As Democratic Sen. Bill Nelson and Republican Florida Gov. Rick Scott battle for the Senate seat Nelson now holds, the two have clashed over potential gun control in light of the Parkland, Florida, school shooting in February that claimed 17 lives.
“You are not going to solve the problem until you get the assault rifles off the street and until you can get a criminal background check on every transfer of a gun,” Nelson has said, according to Breitbart.
Scott acted after the shooting, signing legislation to raise the minimum age to buy rifles and shotguns from 18 to 21, adding long guns to the weapons covered by a three-day waiting period, and banning bump stocks, the Sun-Sentinel reported.
During an October debate, Nelson said he wants to “get the assault rifles off the street,” the Sun-Sentinel reported.
Nelson attacked Scott for his “A-plus rating with the NRA. He has passed more NRA-backed legislation than any other governor in the history of this state.”
Nelson said guns like the AR-15 “are for killing. They’re not for hunting.”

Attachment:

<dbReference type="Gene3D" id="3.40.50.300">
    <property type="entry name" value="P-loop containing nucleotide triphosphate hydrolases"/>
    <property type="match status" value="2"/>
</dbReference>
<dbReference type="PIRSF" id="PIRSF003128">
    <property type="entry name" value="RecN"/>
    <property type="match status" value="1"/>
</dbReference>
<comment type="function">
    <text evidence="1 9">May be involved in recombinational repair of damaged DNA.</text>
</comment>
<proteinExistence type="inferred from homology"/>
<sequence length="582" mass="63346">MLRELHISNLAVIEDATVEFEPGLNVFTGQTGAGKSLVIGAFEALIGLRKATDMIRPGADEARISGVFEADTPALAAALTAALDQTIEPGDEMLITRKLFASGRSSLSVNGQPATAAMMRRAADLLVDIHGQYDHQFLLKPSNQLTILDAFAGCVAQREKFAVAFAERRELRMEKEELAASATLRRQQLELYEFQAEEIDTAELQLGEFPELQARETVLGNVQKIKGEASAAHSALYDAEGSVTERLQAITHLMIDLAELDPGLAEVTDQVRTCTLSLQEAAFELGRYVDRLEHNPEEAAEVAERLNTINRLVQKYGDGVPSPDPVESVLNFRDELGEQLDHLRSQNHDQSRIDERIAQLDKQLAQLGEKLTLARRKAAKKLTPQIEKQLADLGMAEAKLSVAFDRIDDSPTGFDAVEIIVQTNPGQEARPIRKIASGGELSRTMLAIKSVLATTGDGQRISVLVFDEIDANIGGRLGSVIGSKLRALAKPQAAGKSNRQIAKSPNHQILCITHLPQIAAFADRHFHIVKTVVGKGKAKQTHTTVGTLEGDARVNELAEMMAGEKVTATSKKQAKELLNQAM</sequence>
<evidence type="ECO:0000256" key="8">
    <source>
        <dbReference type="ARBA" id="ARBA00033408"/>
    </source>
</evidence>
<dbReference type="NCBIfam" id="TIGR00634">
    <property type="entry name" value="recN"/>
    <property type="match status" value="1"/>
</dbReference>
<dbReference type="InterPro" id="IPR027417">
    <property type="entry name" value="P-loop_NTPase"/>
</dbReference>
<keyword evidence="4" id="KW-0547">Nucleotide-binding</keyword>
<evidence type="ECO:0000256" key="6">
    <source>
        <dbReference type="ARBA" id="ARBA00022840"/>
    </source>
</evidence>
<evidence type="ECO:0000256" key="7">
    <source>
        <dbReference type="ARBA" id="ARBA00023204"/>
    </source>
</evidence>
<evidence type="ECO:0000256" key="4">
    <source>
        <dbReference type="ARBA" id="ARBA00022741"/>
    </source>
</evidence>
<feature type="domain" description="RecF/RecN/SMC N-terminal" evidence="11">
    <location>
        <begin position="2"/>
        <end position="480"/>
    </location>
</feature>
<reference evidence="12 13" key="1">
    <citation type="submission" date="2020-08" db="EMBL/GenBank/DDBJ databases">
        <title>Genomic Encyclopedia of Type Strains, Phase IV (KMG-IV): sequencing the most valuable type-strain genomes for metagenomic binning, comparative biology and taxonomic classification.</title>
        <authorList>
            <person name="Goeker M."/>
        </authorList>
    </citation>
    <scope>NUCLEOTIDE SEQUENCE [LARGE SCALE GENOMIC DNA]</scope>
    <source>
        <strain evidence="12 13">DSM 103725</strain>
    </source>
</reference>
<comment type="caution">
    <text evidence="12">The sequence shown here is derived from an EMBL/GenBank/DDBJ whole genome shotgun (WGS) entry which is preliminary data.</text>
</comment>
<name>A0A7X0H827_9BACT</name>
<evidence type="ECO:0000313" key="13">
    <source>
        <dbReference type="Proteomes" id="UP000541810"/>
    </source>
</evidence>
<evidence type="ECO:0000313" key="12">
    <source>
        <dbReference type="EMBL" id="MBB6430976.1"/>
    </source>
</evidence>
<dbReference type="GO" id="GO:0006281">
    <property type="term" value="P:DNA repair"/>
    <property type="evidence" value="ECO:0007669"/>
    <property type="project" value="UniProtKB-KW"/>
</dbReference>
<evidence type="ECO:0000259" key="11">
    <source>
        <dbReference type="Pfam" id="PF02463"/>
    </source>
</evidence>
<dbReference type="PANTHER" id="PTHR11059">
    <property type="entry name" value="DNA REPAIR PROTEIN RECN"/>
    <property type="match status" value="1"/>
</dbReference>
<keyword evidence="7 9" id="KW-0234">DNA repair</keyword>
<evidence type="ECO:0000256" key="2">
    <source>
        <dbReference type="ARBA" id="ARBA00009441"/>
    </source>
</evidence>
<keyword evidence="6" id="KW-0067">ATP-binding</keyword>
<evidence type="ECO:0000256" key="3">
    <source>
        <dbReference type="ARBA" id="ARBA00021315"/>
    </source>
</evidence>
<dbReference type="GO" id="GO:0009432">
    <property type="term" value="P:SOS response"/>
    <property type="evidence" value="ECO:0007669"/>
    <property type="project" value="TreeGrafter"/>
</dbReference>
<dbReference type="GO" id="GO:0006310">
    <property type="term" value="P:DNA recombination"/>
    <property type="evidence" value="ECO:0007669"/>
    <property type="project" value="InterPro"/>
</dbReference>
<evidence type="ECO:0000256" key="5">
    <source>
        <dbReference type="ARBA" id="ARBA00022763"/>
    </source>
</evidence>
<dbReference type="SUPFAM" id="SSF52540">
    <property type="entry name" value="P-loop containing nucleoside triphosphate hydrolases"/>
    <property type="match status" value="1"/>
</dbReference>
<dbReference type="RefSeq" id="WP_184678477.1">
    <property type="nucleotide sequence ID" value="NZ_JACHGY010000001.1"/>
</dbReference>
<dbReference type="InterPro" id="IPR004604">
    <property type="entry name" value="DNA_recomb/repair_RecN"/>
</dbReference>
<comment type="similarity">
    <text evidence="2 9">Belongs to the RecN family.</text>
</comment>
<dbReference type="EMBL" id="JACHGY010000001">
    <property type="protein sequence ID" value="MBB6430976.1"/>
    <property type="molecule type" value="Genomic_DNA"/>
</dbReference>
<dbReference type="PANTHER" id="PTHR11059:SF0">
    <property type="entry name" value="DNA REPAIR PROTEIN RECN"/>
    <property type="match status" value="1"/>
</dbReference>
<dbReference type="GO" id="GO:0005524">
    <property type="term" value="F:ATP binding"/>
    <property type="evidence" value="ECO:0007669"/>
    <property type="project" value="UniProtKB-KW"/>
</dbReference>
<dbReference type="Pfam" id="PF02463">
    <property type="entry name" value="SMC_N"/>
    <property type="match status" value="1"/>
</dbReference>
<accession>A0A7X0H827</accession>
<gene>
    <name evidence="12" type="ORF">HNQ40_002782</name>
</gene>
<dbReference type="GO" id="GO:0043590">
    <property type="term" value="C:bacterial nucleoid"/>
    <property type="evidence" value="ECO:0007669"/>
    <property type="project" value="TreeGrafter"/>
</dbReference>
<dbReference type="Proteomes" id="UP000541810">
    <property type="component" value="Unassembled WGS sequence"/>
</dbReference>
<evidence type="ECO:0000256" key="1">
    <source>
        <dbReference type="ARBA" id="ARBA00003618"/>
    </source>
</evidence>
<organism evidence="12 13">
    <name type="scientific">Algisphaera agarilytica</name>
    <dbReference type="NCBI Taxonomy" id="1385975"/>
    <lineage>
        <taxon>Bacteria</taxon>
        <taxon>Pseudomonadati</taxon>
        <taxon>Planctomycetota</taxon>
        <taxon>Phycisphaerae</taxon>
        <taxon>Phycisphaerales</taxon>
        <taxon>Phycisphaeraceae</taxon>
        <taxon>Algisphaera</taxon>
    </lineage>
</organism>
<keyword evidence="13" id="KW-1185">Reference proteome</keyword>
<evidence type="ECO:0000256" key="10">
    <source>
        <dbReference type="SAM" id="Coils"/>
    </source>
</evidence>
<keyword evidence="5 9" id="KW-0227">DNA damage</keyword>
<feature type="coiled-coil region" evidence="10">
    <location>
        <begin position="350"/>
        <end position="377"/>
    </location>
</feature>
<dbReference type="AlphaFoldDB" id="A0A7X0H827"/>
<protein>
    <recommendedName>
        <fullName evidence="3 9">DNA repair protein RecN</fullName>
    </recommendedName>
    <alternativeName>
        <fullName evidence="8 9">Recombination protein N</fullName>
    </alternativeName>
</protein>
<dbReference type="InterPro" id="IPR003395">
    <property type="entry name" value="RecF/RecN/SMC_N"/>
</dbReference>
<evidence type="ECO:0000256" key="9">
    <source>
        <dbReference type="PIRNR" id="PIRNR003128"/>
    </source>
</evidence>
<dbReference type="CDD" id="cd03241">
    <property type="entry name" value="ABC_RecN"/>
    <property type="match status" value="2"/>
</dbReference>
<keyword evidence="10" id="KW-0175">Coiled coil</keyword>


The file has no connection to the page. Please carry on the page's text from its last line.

Scott said Nelson supports “taking away certain guns from law-abiding citizens. I think we ought to focus on the problem. The problem is we have people that want to harm themselves or others. And I think we ought to take all weapons away from them.”
He contrasted his views with those of Nelson by saying, “I believe in the Second Amendment. I believe in the First Amendment. I believe in all the amendments of the Bill of Rights.”
That’s not how Nelson sees it, Spectrum News reported.
“His position is completely the opposite of my position. I think he’s failing the people of Florida who are sick and tired of the mass carnage that goes on,” Nelson said.
Nelson’s support for gun control earned him the support of former New York City Mayor Mike Bloomberg’s anti-gun group, Everytown for Gun Safety.
The group is spending $2 million to support Nelson, the Miami Herald reported.
“People have told me you can’t beat the NRA. Well, that may have been true at one time, but it’s certainly not true today,” Bloomberg said while campaigning in Florida.
The issue resonates with Florida voters, said Dave Levinthal with the Center for Public Integrity.
“It’s an issue that ebbed and flowed in the course of the campaign, but one that is very much there,” he said.
“Because of the Parkland shooting, it has really just made that issue prominent in Florida, causing this very contested race to even be that much more contested,” Levinthal said.
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